Adherence to medication in adults with Cystic Fibrosis: An investigation using objective adherence data and the Theoretical Domains Framework

ARDEN, Madelynne, DRABBLE, Sarah, O'CATHAIN, Alicia, HUTCHINGS, Marlene and WILDMAN, Martin (2019). Adherence to medication in adults with Cystic Fibrosis: An investigation using objective adherence data and the Theoretical Domains Framework. British journal of health psychology, 24 (2), 357-380.

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Official URL: https://onlinelibrary.wiley.com/doi/full/10.1111/b...
Open Access URL: https://onlinelibrary.wiley.com/doi/epdf/10.1111/b... (Published)
Link to published version:: https://doi.org/10.1111/bjhp.12357

Abstract

Objectives Adherence to nebulizer treatment in adults with Cystic Fibrosis (CF) is poor, and interventions are needed. This research aimed to identify the factors affecting nebulizer adherence using the Theoretical Domains Framework (TDF) and to compare these for participants with different levels of adherence. Design Data‐prompted interviews using the TDF. Methods Eighteen semi‐structured interviews were conducted with adults with CF during which objectively measured adherence data were discussed. Framework analysis was used to code the data into TDF domains, and inductive qualitative content analysis was used to code different beliefs and experiences. Aspects of the TDF that differed between participants with different adherence levels were explored. Results Factors influencing adherence to treatment included all 14 domains of the TDF, 10 of which appeared to vary by adherence level: Skills; Memory and decision‐making; and Behavioural regulation; Environmental context and resources; Social influences; Beliefs about consequences; Beliefs about capability; Reinforcement; Social role and identify; Intentions; Optimism; and Emotions. Conclusions This study is the first to use objectively measured adherence data in a data‐prompted interview using the TDF framework to systematically assess the full range of factors potentially influencing adherence. The results highlighted that interventions need to consider issues of capability, opportunity, and motivation. Interventions that challenge dysfunctional beliefs about adherence and which support the development of routines or habits and problem‐solving may be particularly useful for adults with CF.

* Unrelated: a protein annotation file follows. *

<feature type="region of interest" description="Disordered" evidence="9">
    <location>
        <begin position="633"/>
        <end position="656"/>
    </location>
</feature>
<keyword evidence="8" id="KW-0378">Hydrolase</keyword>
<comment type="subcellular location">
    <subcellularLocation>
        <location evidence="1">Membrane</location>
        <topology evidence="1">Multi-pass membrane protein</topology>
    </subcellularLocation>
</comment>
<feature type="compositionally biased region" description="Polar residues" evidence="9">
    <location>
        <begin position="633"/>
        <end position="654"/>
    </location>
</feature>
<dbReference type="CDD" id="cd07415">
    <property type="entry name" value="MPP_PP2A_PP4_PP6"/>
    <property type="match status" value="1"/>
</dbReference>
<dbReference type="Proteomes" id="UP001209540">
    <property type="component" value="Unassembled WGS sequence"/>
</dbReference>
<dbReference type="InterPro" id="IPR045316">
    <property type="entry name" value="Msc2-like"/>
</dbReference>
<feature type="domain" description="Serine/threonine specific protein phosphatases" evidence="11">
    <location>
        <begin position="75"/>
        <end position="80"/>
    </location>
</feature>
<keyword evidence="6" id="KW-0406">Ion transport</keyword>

Item Type: Article
Uncontrolled Keywords: 1701 Psychology; 1117 Public Health And Health Services; 1608 Sociology; Clinical Psychology
Identification Number: https://doi.org/10.1111/bjhp.12357
SWORD Depositor: Symplectic Elements
Depositing User: Symplectic Elements
Date Deposited: 04 Mar 2019 17:17
Last Modified: 18 Apr 2019 08:45
URI: http://shura.shu.ac.uk/id/eprint/24168

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